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Project Summary

Project 2002-015-00 - Coordination and Technical Assistance to Watershed Councils and Individuals in Sherman County, Oregon
Project Number:
2002-015-00
Title:
Coordination and Technical Assistance to Watershed Councils and Individuals in Sherman County, Oregon
Summary:
Sherman County Soil and Water Conservation District (SWCD) provides local leadership in implementation of watershed enhancement projects focused on improving fish and wildlife habitat, overall watershed health, and water quality. The SWCD works closely with the four Watershed Councils in Sherman County to develop and implement scientifically sound, economically feasible natural resource conservation plans for private landowners.
Proposer:
None
Proponent Orgs:
Sherman Soil and Water Conservation District (SWCD) (SWCD)
Starting FY:
2004
Ending FY:
2015
BPA PM:
Stage:
Implementation - Project Status Report
Area:
Province Subbasin %
Columbia Plateau John Day 100.00%
Purpose:
Programmatic
Emphasis:
Local Coordination
Focal Species:
Steelhead - Middle Columbia River DPS (threatened)
Species Benefit:
Anadromous: 100.0%   Resident: 0.0%   Wildlife: 0.0%
Special:
None

No photos have been uploaded yet for this project.

Summary of Budgets

To view all expenditures for all fiscal years, click "Project Exp. by FY"

Expense SOY Budget Working Budget Contracted Amount Modified Contract Amount Expenditures *
FY2016 (Previous) $0 $0 $0 $0

FY2017 (Current) $0 $0 $0 $0

FY2018 (Next) $0 $0 $0 $0

* Expenditures data includes accruals and are based on data through 31-May-2017

No Decided Budget Transfers

Pending Budget Decision?  No


No Project Cost Share

FY2015 0 %
FY2014 0 %
FY2013 50 %
FY2012 23 %
FY2011 19 %
FY2010 60 %
FY2009 60 %
FY2008 63 %
FY2007 62 %
Fiscal Year Cost Share Partner Total Proposed
Contribution
Total Confirmed
Contribution

No Current Contracts




Annual Progress Reports
Expected (since FY2004):10
Completed:10
On time:10
Status Reports
Completed:41
On time:16
Avg Days Late:15

Earliest Subsequent           Accepted Count of Contract Deliverables
Contract Contract(s) Title Contractor Start End Status Reports Complete Green Yellow Red Total % Green and Complete Canceled
9956 22515, 27179, 33553, 38248, 48308, 53523, 58059, 62021, 65667 2002-015-00 WATERSHED COUNCIL IN SHERMAN COUNTY Sherman Soil and Water Conservation District (SWCD) 05/2002 05/2002 Closed 41 88 0 0 70 158 55.70% 1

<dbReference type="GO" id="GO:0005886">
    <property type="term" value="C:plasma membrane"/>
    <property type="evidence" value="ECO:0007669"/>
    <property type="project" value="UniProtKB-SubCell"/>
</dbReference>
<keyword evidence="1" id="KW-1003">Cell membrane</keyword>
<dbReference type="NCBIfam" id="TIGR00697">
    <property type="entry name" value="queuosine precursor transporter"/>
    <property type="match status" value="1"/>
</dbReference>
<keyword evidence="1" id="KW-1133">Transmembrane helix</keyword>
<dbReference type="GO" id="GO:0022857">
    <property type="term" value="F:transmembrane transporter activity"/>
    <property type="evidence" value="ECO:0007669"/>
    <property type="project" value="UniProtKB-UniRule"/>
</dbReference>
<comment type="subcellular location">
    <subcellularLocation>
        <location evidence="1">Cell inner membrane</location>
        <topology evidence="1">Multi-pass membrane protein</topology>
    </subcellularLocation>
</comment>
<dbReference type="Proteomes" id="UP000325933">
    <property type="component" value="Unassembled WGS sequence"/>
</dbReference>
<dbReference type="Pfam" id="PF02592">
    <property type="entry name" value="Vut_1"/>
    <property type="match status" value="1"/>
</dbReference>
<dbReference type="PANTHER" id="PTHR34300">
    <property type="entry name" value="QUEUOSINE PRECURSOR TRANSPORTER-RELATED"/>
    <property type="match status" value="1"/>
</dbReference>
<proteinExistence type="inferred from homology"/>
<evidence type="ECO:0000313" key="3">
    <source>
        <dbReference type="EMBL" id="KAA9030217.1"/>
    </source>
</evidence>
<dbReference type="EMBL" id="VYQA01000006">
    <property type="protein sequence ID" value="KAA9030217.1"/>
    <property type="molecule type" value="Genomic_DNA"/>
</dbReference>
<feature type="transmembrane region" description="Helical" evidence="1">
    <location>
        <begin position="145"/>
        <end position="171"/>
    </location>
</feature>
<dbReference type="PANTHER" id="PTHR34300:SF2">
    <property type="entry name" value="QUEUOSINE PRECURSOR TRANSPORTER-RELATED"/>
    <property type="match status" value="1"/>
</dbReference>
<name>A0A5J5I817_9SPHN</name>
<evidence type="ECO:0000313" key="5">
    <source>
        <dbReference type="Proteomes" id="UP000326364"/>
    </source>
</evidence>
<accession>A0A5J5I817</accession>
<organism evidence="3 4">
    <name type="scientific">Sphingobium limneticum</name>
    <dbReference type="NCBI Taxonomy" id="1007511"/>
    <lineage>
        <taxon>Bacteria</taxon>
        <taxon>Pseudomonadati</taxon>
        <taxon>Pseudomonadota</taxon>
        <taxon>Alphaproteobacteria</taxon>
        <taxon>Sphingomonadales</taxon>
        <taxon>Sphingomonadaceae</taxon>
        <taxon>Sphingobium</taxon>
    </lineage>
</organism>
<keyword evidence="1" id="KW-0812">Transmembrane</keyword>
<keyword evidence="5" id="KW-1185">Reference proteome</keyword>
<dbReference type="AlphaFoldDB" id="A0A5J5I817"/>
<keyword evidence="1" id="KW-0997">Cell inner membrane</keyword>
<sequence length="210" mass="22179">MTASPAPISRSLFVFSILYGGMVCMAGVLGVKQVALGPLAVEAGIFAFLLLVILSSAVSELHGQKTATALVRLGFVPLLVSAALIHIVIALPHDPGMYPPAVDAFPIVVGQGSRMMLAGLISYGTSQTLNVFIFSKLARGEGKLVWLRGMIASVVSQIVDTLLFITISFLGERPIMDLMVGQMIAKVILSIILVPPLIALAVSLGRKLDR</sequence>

Project Totals 41 88 0 0 70 158 55.70% 1


Review: 2013 Geographic Category Review

Independent Scientific Review Panel Assessment

Assessment Number: 2002-015-00-ISRP-20130610
Project: 2002-015-00 - Coordination and Technical Assistance to Watershed Councils and Individuals in Sherman County, Oregon
Review: 2013 Geographic Category Review
Proposal Number: GEOREV-2002-015-00
Completed Date: 9/26/2013
Final Round ISRP Date: 8/15/2013
Final Round ISRP Rating: Does Not Meet Scientific Review Criteria
Final Round ISRP Comment:

The importance of the CREP program is well justified; however, the sponsor’s responses to the ISRP concerns raise serious doubts about continued project effectiveness. Our major concerns, that the program appears to have accomplished very little over the past three years and the need to explain why the program has been so unsuccessful recently, were not adequately addressed in the responses. Further, several responses to our eight specific concerns indicated a lack of understanding about the need for quantitative goals, use of the Adaptive Management process, and, importantly, the need for revised deliverables, work elements, metrics, and methods to support a revised proposal. These were not provided; therefore, it is not possible to evaluate the proposal in any meaningful way. Further, a plan/strategy to stem the high turnover rate of personnel is essential. It seems that the sponsors need time to re-group, address the substantial shortcomings of the project, and prepare a greatly revised proposal.

First Round ISRP Date: 6/10/2013
First Round ISRP Rating: Response Requested
First Round ISRP Comment:

This program appears to have accomplished very little over the past three years. The reason may be intransigent landowners or lack of effort to recruit them. As a minimum, there is a clear need to explain why the program has been so unsuccessful recently.

In addition, a response should address the following concerns:

1) Provide a monitoring plan to assess the effectiveness of the proposed actions, and a timeline, on the abundance of the focal fish species (steelhead and redband trout). Juvenile fish – and appropriate wildlife – should be included in this plan as well as Chinook and lamprey.

2) Restoration programs similar to this one have seen their actions undermined by excessive herbivory from native ungulates and beaver. If this is a problem, how will it be addressed?

3) Provide an explanation of the information on past performance related to the number of contracts, miles of buffered stream, and acres buffered. Include information on fish abundance.

4) Provide a revised adaptive management plan that includes hypotheses for individual actions and systematic monitoring to be conducted in order to determine if actions will be effective.

5) Describe how SWCD cooperates with core personnel in the catchments to accumulate knowledge to improve effectiveness of SWCD efforts.

6) Provide evidence that the SWCD is working cooperatively with the Tribes and other key agencies conducting restoration in the catchments. It will be important to show a cooperative effort with ODFW to monitor fish populations and stream habitat response through the implementation of riparian buffers.

7) Provide a strategy or plan to effectively address the consequences of climate change and non-native plant proliferation in future restoration efforts.